Fixing MBR Tables on iMac or MBP Triple Boot Setups

I spent several hours today struggling to fix my iMac triple boot setup with Mac OS X Lion, Windows 7 x64, and Ubuntu 11.10. rEFIt does not handle the new Apple Boot partition included in the latest release of Apple’s operating system. This article provides an example of how to fix your MBR table manually without using the rEFIt partition sync tool.

This is not a triple boot setup guide. I’m providing this information here for any of those poor souls who are also struggling with this problem and looking for a solution.

The Scenario and Problem

You have already gone through the motions of creating a triple boot setup. For example, you’re running Mac OS X Lion,  had installed rEFIt, installed Windows 7 x64, and installed Ubuntu 11.10. However, when the rEFIt menu appears, selecting Linux boots Windows. Selecting Windows also boot Windows. Selecting Mac OS X boots Mac.

If this sounds like the problem you’re having, then read on.

The Cause

You’ve followed all of the triple boot instructions that you can find online. For example, you’ve made sure to install the grub boot loader on the Linux partition rather than on the master boot record (MBR). Everything seems like it should work, but it doesn’t. Only stubborn old Ubuntu [or some other Linux distro] refuses to boot.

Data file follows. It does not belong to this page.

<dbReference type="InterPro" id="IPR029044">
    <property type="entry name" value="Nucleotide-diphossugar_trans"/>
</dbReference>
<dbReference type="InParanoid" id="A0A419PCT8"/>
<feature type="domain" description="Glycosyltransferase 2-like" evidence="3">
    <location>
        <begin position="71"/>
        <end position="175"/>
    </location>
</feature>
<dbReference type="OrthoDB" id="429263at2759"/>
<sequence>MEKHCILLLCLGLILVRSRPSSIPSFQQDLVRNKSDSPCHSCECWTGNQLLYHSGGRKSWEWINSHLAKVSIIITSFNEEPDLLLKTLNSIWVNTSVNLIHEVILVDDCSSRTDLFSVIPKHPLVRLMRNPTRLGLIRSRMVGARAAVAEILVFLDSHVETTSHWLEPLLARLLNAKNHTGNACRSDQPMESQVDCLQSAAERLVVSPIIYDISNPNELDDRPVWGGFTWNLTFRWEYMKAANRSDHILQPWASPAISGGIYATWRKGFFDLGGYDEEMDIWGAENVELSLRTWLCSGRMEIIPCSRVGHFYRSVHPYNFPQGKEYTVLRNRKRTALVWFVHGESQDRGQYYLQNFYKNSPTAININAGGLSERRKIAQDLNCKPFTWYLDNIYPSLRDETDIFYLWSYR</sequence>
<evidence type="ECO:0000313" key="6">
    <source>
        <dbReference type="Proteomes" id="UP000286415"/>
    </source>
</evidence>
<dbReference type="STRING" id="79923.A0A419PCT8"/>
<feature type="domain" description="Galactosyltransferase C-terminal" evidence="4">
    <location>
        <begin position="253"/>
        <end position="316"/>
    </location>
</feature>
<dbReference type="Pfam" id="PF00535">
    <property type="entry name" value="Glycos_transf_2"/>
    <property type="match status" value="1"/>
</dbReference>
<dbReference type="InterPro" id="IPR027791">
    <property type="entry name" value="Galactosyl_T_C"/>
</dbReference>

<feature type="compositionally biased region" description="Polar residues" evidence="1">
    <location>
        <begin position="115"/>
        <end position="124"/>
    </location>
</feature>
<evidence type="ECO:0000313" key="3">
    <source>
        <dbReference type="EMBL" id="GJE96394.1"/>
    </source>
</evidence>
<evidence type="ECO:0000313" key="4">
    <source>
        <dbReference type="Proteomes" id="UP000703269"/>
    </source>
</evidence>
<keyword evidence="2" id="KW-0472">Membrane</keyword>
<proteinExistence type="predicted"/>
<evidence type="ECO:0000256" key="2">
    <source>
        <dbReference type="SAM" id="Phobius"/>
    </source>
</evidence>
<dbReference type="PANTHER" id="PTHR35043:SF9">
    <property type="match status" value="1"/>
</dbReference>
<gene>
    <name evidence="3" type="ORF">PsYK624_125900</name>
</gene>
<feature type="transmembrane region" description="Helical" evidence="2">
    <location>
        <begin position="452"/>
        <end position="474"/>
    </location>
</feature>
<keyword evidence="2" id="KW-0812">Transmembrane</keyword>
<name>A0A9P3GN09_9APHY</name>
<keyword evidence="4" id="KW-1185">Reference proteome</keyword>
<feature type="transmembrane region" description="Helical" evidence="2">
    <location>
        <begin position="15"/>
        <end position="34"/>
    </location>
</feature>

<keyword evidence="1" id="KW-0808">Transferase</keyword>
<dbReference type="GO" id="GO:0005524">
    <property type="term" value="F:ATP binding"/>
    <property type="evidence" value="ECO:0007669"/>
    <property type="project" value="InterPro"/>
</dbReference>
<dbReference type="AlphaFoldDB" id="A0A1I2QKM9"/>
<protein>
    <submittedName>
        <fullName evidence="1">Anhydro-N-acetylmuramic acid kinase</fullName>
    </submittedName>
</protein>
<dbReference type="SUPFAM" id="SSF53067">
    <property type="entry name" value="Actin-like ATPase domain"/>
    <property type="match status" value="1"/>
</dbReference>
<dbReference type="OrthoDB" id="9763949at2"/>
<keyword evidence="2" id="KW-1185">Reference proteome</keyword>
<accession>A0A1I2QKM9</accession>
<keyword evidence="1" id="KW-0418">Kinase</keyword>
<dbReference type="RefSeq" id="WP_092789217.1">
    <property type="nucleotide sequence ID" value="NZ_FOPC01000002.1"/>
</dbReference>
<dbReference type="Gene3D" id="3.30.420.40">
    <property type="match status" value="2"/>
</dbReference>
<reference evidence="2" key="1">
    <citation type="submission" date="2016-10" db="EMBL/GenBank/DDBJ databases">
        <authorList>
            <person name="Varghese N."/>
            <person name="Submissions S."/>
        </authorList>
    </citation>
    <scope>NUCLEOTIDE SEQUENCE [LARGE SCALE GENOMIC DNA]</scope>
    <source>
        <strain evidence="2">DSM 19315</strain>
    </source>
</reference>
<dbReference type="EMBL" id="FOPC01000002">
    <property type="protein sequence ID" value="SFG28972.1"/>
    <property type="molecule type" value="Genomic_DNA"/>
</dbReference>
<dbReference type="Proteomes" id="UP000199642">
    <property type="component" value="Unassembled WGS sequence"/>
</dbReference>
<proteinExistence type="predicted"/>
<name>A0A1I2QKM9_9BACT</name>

From what I can tell, the problem lies with rEFIt in combination with Mac OS Lion. Mac OS X 10.7 adds a new Apple boot partition. If you use the rEFIt partition sync tool, it may place this partition in your MBR table. Since the MBR table can only have 4 partitions in this implementation, that means that one of your other operating systems doesn’t make the cut. In my case, this was Ubuntu.

The Solution

The solution is to fix the MBR table yourself without rEFIt, since rEFIt doesn’t handle this new development. The guide that follows only serves as an example. Your case will likely differ, so read through this for the general process and make adjustments where you need.

  • Boot into Mac OS X
  • Run the Partition Inspector application. This application is normally installed with rEFIt in /Applications/Utiltities.
  • Launch terminal
  • Run the following command to find out what disk# you should be using: diskutil list [hint: it’ll be all the one with your operating system partitions on it, usually disk0].
  • Run the following command making any substitutions for disk number in your case: sudo fdisk -e /dev/disk0.

Upon running the fdisk command, it might complain at you and perhaps give you an error message that looks something similar to fdisk: could not open MBR file /usr/standalone/i386/boot0: No such file or directory. Just ignore that message. What’s important is that you should now be at the fdisk prompt which looks something along the lines of fdisk: 1 >

At this prompt enter print and you should get a readout somewhat like the following:

Now begins the fun. You need to update this table with the correct information, write it, and then reboot. To help make this process more clear, below is example output generated from the Partition Inspector application in my particular case. You will need to reference this information as you update the MBR partition. This example is also the finished product with everything working, so you can use the information under “Current MBR partition table” as an example of what you’re trying to achieve in the end.

Editing the partition table